- Drugmakers Pfizer and BioNTech announced Monday that their Covid-19 vaccine is more than 90% effective, based on data from their drug trials.
- While there's no certainty when it or another vaccine would be available, sectors like hospitality and travel are likely to benefit when consumers resume their pre-pandemic spending patterns.
- Don't dismiss stocks related to the work-from-home trend, despite the hit some of them are taking in the short-term, advisors say.
If you're an investor wondering which sectors may do well in 2021, keep an eye on those that would benefit from a dose of pre-Covid normalcy.
With Monday's news that results from a coronavirus vaccine trial were better than expected, the major stock indexes jumped. By mid-day, both the S&P 500 index and the Dow Jones Industrial Average were trading at record highs of more than 3,600 and 29,600, respectively.
"I'd say this is very good news for leisure and hospitality, oil and gas, travel, airlines — all these businesses where activity has not returned because of the pandemic," said certified financial planner Blair duQuesnay, an investment advisor at Ritholtz Wealth Management in New York.
Drugmakers Pfizer and BioNTech announced in the morning that their Covid-19 vaccine is more than 90% effective, based on data from their drug trials. A vaccine that is 50% to 60% effective would be considered acceptable, according to past comments from Dr. Anthony Fauci, director of the National Institute of Allergy and Infectious Diseases.
While it's uncertain exactly when the Pfizer vaccine — or one from another pharmaceutical company — will be made broadly available, the news was viewed as a positive for companies and sectors that have taken a beating during the pandemic. For example, airline stocks were higher in morning trading, as were some restaurants, including Cheesecake Factory and Texas Roadhouse.
"There's a lot of pent-up demand in some sectors," said CFP Doug Boneparth, president of Bone Fide Wealth in New York. "Think about what people might be able to do in 2021 that they haven't been able to do in 2020."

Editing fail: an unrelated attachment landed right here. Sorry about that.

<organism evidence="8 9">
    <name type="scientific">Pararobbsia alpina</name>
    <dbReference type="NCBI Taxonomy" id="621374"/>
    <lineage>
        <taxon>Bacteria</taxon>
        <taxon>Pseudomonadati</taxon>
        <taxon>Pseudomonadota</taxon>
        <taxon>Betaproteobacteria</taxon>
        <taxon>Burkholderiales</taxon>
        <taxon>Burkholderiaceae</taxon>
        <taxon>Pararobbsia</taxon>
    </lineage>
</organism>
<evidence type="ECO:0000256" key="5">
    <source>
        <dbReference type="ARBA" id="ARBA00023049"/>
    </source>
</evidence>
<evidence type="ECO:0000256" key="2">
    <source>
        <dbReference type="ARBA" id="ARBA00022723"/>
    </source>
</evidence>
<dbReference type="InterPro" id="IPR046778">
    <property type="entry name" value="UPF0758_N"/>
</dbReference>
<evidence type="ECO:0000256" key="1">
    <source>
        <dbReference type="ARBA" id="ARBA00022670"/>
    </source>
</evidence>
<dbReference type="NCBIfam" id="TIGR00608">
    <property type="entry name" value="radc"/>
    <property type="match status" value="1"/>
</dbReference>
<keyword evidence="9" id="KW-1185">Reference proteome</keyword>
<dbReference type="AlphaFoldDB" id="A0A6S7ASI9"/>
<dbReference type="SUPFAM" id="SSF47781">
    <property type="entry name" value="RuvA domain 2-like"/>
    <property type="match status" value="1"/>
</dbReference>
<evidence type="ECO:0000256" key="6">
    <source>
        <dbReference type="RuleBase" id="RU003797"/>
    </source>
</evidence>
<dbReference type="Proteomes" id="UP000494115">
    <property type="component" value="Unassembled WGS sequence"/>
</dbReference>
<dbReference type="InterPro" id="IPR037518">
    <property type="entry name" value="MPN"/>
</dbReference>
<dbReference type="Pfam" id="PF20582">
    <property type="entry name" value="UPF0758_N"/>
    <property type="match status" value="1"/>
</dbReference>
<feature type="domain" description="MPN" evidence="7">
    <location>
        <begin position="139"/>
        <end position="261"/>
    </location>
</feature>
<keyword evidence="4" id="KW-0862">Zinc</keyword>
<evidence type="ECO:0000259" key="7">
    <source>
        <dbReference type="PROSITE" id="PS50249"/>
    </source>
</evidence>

At the same time, some stocks that have outperformed in a Covid world have taken hits — i.e., fast-food or delivery restaurants like Domino's Pizza, as well as companies that benefited from the work-from-home trend such as exercise-equipment provider Peloton.
"The winners so far this year may not do as well as cruise lines, airlines or others coming off depressed levels," duQuesnay said.
The vaccine development also comes as President-elect Joe Biden begins working on his transition to power. While some investors may try to bet on stocks that could do well under his presidency — i.e., those related to alternative energy or infrastructure — financial advisors place less importance on who is in the White House than on a Covid vaccine.
"The Covid trade will be more significant than the Biden trade," said CFP Barry Glassman, founder and president of Glassman Wealth Services in Vienna, Virginia. "What he could do will not have as much impact as an effective vaccine."
Glassman and other advisors say that in addition to the airline and cruise line industries, sit-down restaurants, movie theaters, hotels, sporting events and concerts — anything involving people being in close proximity to one another — could do well once a vaccine is broadly distributed.
This means suppliers for those companies or those that otherwise serve them may benefit. Commercial real estate, which also has suffered during the pandemic, could also have more upside potential in a post-vaccine economy.
As for the stocks that did well this year due to the work-from-home trend: Advisors caution dismissing them altogether despite their Monday dips.
"I think that working from home or from anywhere is probably here to stay even if we get back to normal life," duQuesnay said.
She also said Monday's surge in stock prices is a good example of why investors should never try to time the market.
"There have been people sitting on the sidelines with cash, waiting for a market drop after the election," said duQuesnay, who pointed out that Monday's jump in stocks came on the heels of rising prices last week.
"The market does not do what you expect it to do," she said.